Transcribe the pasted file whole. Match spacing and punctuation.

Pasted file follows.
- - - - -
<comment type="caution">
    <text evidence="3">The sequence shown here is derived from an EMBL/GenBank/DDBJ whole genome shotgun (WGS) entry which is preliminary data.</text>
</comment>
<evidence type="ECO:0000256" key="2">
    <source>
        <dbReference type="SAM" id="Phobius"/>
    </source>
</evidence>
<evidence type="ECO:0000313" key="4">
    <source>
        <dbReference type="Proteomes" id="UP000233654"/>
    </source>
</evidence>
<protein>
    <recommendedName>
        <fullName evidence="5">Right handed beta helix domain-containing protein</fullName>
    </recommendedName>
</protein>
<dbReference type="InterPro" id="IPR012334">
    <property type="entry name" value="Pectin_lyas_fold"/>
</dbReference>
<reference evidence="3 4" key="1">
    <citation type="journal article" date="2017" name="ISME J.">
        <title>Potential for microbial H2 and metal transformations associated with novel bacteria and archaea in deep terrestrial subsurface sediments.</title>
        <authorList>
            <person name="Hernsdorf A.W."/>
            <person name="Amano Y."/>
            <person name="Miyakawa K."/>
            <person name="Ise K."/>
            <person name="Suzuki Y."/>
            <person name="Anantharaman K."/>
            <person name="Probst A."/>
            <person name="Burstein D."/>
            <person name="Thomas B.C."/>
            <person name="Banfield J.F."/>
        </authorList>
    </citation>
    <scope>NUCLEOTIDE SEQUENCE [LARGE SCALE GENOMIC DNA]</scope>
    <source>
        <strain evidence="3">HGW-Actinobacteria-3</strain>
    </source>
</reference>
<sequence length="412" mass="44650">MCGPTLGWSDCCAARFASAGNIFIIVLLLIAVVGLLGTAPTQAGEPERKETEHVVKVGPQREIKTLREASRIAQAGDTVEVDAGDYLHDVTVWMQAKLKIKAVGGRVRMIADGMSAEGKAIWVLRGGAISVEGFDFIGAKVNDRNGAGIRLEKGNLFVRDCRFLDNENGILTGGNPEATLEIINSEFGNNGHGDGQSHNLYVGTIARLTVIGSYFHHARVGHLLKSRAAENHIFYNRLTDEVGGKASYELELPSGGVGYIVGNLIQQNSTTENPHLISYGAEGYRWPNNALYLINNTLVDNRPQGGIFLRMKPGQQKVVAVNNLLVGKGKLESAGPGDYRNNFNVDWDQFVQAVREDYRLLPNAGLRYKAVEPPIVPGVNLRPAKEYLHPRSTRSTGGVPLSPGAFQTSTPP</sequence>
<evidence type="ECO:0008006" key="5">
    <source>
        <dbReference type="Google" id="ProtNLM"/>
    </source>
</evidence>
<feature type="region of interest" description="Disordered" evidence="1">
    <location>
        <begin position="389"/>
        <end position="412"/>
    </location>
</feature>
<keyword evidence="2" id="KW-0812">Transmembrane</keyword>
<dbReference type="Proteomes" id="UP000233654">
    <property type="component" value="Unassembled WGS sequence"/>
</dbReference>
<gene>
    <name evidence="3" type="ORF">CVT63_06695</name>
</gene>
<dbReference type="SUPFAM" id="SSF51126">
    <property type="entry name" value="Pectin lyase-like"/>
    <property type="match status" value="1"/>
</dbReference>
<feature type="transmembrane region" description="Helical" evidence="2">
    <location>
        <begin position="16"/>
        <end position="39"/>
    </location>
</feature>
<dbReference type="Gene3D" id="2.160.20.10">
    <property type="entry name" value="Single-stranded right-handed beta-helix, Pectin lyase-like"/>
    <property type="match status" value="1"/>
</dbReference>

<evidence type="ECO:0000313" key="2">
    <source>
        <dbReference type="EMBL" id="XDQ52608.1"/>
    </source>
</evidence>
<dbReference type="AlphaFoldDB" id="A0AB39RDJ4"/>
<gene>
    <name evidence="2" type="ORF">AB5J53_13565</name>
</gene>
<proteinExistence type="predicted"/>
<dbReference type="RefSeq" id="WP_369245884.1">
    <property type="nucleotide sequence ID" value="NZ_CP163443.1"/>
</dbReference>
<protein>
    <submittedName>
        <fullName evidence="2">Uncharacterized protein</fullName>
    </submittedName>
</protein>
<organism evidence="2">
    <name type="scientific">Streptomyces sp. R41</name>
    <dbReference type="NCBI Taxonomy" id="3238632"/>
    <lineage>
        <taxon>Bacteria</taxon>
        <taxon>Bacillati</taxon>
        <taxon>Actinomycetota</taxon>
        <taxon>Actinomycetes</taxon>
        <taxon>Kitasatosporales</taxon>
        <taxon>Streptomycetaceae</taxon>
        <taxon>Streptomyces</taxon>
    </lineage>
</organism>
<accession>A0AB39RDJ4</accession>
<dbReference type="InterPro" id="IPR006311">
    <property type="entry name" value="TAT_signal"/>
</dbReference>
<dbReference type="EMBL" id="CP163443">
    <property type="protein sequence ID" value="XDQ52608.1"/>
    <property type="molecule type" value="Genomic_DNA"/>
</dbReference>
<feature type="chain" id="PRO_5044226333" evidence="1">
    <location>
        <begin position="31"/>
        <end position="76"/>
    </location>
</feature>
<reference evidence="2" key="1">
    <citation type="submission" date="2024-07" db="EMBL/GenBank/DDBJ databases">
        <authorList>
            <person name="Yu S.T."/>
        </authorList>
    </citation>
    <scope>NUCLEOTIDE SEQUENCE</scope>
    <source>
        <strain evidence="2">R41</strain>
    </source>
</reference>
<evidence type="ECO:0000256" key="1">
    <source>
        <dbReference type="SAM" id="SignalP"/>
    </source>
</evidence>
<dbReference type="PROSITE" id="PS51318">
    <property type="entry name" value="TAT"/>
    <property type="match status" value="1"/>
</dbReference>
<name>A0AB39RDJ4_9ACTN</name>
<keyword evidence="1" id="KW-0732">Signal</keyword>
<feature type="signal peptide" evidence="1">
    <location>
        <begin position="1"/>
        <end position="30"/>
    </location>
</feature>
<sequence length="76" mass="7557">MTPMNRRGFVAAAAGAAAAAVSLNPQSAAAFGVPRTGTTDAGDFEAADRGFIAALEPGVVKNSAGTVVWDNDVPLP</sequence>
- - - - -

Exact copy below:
<comment type="caution">
    <text evidence="3">The sequence shown here is derived from an EMBL/GenBank/DDBJ whole genome shotgun (WGS) entry which is preliminary data.</text>
</comment>
<evidence type="ECO:0000256" key="2">
    <source>
        <dbReference type="SAM" id="Phobius"/>
    </source>
</evidence>
<evidence type="ECO:0000313" key="4">
    <source>
        <dbReference type="Proteomes" id="UP000233654"/>
    </source>
</evidence>
<protein>
    <recommendedName>
        <fullName evidence="5">Right handed beta helix domain-containing protein</fullName>
    </recommendedName>
</protein>
<dbReference type="InterPro" id="IPR012334">
    <property type="entry name" value="Pectin_lyas_fold"/>
</dbReference>
<reference evidence="3 4" key="1">
    <citation type="journal article" date="2017" name="ISME J.">
        <title>Potential for microbial H2 and metal transformations associated with novel bacteria and archaea in deep terrestrial subsurface sediments.</title>
        <authorList>
            <person name="Hernsdorf A.W."/>
            <person name="Amano Y."/>
            <person name="Miyakawa K."/>
            <person name="Ise K."/>
            <person name="Suzuki Y."/>
            <person name="Anantharaman K."/>
            <person name="Probst A."/>
            <person name="Burstein D."/>
            <person name="Thomas B.C."/>
            <person name="Banfield J.F."/>
        </authorList>
    </citation>
    <scope>NUCLEOTIDE SEQUENCE [LARGE SCALE GENOMIC DNA]</scope>
    <source>
        <strain evidence="3">HGW-Actinobacteria-3</strain>
    </source>
</reference>
<sequence length="412" mass="44650">MCGPTLGWSDCCAARFASAGNIFIIVLLLIAVVGLLGTAPTQAGEPERKETEHVVKVGPQREIKTLREASRIAQAGDTVEVDAGDYLHDVTVWMQAKLKIKAVGGRVRMIADGMSAEGKAIWVLRGGAISVEGFDFIGAKVNDRNGAGIRLEKGNLFVRDCRFLDNENGILTGGNPEATLEIINSEFGNNGHGDGQSHNLYVGTIARLTVIGSYFHHARVGHLLKSRAAENHIFYNRLTDEVGGKASYELELPSGGVGYIVGNLIQQNSTTENPHLISYGAEGYRWPNNALYLINNTLVDNRPQGGIFLRMKPGQQKVVAVNNLLVGKGKLESAGPGDYRNNFNVDWDQFVQAVREDYRLLPNAGLRYKAVEPPIVPGVNLRPAKEYLHPRSTRSTGGVPLSPGAFQTSTPP</sequence>
<evidence type="ECO:0008006" key="5">
    <source>
        <dbReference type="Google" id="ProtNLM"/>
    </source>
</evidence>
<feature type="region of interest" description="Disordered" evidence="1">
    <location>
        <begin position="389"/>
        <end position="412"/>
    </location>
</feature>
<keyword evidence="2" id="KW-0812">Transmembrane</keyword>
<dbReference type="Proteomes" id="UP000233654">
    <property type="component" value="Unassembled WGS sequence"/>
</dbReference>
<gene>
    <name evidence="3" type="ORF">CVT63_06695</name>
</gene>
<dbReference type="SUPFAM" id="SSF51126">
    <property type="entry name" value="Pectin lyase-like"/>
    <property type="match status" value="1"/>
</dbReference>
<feature type="transmembrane region" description="Helical" evidence="2">
    <location>
        <begin position="16"/>
        <end position="39"/>
    </location>
</feature>
<dbReference type="Gene3D" id="2.160.20.10">
    <property type="entry name" value="Single-stranded right-handed beta-helix, Pectin lyase-like"/>
    <property type="match status" value="1"/>
</dbReference>

<evidence type="ECO:0000313" key="2">
    <source>
        <dbReference type="EMBL" id="XDQ52608.1"/>
    </source>
</evidence>
<dbReference type="AlphaFoldDB" id="A0AB39RDJ4"/>
<gene>
    <name evidence="2" type="ORF">AB5J53_13565</name>
</gene>
<proteinExistence type="predicted"/>
<dbReference type="RefSeq" id="WP_369245884.1">
    <property type="nucleotide sequence ID" value="NZ_CP163443.1"/>
</dbReference>
<protein>
    <submittedName>
        <fullName evidence="2">Uncharacterized protein</fullName>
    </submittedName>
</protein>
<organism evidence="2">
    <name type="scientific">Streptomyces sp. R41</name>
    <dbReference type="NCBI Taxonomy" id="3238632"/>
    <lineage>
        <taxon>Bacteria</taxon>
        <taxon>Bacillati</taxon>
        <taxon>Actinomycetota</taxon>
        <taxon>Actinomycetes</taxon>
        <taxon>Kitasatosporales</taxon>
        <taxon>Streptomycetaceae</taxon>
        <taxon>Streptomyces</taxon>
    </lineage>
</organism>
<accession>A0AB39RDJ4</accession>
<dbReference type="InterPro" id="IPR006311">
    <property type="entry name" value="TAT_signal"/>
</dbReference>
<dbReference type="EMBL" id="CP163443">
    <property type="protein sequence ID" value="XDQ52608.1"/>
    <property type="molecule type" value="Genomic_DNA"/>
</dbReference>
<feature type="chain" id="PRO_5044226333" evidence="1">
    <location>
        <begin position="31"/>
        <end position="76"/>
    </location>
</feature>
<reference evidence="2" key="1">
    <citation type="submission" date="2024-07" db="EMBL/GenBank/DDBJ databases">
        <authorList>
            <person name="Yu S.T."/>
        </authorList>
    </citation>
    <scope>NUCLEOTIDE SEQUENCE</scope>
    <source>
        <strain evidence="2">R41</strain>
    </source>
</reference>
<evidence type="ECO:0000256" key="1">
    <source>
        <dbReference type="SAM" id="SignalP"/>
    </source>
</evidence>
<dbReference type="PROSITE" id="PS51318">
    <property type="entry name" value="TAT"/>
    <property type="match status" value="1"/>
</dbReference>
<name>A0AB39RDJ4_9ACTN</name>
<keyword evidence="1" id="KW-0732">Signal</keyword>
<feature type="signal peptide" evidence="1">
    <location>
        <begin position="1"/>
        <end position="30"/>
    </location>
</feature>
<sequence length="76" mass="7557">MTPMNRRGFVAAAAGAAAAAVSLNPQSAAAFGVPRTGTTDAGDFEAADRGFIAALEPGVVKNSAGTVVWDNDVPLP</sequence>